Fewer Choices, More Savings: The New Way to Buy Groceries

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The average American supermarket now measures over 46,000 square feet—up from an average of around 35,000 square feet in the mid-90s. While most grocery store operations continue to focus on the super-mega-ginormous category, two value-focused chains—Aldi and Save-A-Lot—are going the opposite way, with stores typically under 20,000 square feet. Shoppers have fewer items to pick from in the aisles, with the tradeoff being significant savings compared to traditional supermarkets. And because Aldi and Save-A-Lot are both expanding in a big way, chances are these stores are coming to a shopping center near you, if they’re not there already.

While Aldi has 1,135 stores in the U.S., and plans on adding about 100 more this year, Save-A-Lot says it’ll double its number of stores over the next five years, which would bring it to a total of 2,400.

A USA Today story on the discount grocer trend describes how Aldi and Save-A-Lot operate, and how they save shoppers money:

They stock mostly private-label packaged foods, with a sprinkling of national brands thrown in when the price is right. Meat and produce sections are smaller than supermarkets’, but sufficient for many shoppers. Stores of 20,000 feet or less and a bag-it-yourself policy help trim overhead.

A previous post on these discount supermarkets cited some additional details, courtesy of a WSJ story:

A typical Save-A-Lot stocks just 1,800 items, 5% of a supermarket’s total. Roughly 80% are private-label products, and they are displayed on shelves in the cardboard boxes they arrived in to save labor costs.

“A typical grocer carries 100 types of mustard,” said Save-A-Lot President Bill Shaner. “We have just brown and yellow.”

Aldi stores carry 1,400 items, 95% of them private label.

Which brings up another grocer trend: Since the onset of the recession, shoppers have often given up their attachment to major national brands and are more likely to buy generic store-brand products. The USA Today story states:

In an August 2010 survey, 54% of responding consumers said they were buying more store brands. That’s up from 46% in July 2009, according to SymphonyIRI, a Chicago-based market-research firm.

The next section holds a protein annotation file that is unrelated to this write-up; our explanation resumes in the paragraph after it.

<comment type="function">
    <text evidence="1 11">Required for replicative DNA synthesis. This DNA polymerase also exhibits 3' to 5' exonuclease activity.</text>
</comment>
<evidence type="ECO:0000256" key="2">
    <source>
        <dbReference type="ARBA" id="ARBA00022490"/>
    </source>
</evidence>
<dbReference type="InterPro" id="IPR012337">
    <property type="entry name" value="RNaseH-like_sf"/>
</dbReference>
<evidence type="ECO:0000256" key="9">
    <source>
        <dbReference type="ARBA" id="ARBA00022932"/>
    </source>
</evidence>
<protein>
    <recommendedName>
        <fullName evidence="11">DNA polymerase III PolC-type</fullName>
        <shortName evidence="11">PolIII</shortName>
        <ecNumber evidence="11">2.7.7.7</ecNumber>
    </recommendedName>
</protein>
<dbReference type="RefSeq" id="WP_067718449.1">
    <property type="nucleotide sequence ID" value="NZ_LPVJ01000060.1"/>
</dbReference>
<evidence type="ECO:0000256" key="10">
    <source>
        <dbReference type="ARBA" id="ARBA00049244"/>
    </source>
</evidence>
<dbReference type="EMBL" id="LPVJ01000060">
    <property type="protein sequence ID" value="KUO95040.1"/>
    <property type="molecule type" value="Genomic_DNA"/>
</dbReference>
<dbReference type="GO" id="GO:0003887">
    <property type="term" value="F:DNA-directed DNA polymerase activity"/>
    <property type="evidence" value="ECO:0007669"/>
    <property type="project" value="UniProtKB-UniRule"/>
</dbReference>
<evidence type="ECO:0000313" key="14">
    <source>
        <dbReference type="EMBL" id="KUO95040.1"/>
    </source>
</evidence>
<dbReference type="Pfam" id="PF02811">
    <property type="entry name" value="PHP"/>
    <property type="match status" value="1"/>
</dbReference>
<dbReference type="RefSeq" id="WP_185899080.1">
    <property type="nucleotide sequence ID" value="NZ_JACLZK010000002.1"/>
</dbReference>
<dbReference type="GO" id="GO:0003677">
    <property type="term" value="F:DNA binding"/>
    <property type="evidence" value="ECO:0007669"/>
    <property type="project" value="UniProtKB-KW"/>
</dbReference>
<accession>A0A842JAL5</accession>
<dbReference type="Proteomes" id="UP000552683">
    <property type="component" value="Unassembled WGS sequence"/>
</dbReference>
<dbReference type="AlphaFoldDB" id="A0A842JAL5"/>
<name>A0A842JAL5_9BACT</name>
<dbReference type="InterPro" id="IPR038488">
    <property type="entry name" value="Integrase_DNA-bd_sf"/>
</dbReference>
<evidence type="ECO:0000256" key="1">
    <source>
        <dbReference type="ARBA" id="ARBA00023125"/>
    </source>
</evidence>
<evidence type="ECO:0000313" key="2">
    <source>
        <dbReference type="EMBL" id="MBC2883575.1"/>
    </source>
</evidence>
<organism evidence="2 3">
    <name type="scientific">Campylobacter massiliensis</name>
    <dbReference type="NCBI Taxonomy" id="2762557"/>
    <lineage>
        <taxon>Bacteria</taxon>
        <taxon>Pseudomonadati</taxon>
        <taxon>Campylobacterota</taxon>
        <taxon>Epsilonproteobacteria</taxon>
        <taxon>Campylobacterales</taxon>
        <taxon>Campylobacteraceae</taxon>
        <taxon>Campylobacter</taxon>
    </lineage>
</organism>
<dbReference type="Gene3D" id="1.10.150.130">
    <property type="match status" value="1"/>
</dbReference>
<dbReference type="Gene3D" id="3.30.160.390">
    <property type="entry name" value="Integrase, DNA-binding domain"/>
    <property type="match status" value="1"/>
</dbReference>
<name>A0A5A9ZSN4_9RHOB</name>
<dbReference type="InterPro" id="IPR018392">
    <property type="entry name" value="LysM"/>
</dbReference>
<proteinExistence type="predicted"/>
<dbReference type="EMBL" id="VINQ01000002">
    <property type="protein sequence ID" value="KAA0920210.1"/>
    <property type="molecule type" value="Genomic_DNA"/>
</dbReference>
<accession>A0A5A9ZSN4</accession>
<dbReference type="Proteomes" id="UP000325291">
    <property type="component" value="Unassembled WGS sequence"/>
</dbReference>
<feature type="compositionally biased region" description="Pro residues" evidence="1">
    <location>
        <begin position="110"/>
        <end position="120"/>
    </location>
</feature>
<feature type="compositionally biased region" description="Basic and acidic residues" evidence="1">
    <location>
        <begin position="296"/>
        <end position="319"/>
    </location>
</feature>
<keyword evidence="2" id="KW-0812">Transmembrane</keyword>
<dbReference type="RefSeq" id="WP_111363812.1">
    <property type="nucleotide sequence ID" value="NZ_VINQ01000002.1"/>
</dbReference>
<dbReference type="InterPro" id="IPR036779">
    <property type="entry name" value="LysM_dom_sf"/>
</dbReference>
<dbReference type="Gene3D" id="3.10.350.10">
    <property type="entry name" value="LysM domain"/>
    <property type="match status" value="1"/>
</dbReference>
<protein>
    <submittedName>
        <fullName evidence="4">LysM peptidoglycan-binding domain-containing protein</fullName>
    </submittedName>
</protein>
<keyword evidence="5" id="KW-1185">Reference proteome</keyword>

The old grocery-shopping standards—heading to the big supermarket in your neighborhood and thoughtlessly snatching up the brands you recognize—may be changing. Over the past few years, shoppers have been more willing to test out ways to trim their food bills, including not only generic products and discount supermarkets, but also dollar stores and warehouse stores. And now that consumers have done some taste tests of food coming from somewhere other than a national brand, and other than their neighborhood humongo grocery chain, they’ve often realized something: This stuff isn’t so bad. A Consumer Reports poll revealed that most consumers noted no significant difference in quality between generic and national brand foods. And the generic stuff costs 30% or 50% less than what the typical consumer had been committed to buying for years prior to the recession.

But don’t consumers love options? Won’t they miss out on their favorite brands? Perhaps a bit. In many ways, however, consumers are sick of having to pick from hundreds of shampoos, for example. Studies have shown that more options often leads to less satisfaction with your decisions—because you’re always wondering if you made the right one. (See the link to “25 good things that can be bad for you” via the link above.) And to some extent, consumers appreciate a simplification of the grocery shopping experience via fewer options. If this simplification saves them money, all the better.

Interesting side note: The fewer-but-better choices model has for years been a staple of the highly successful upscale Trader Joe’s grocery chain—which is owned by the same company that owns Aldi.

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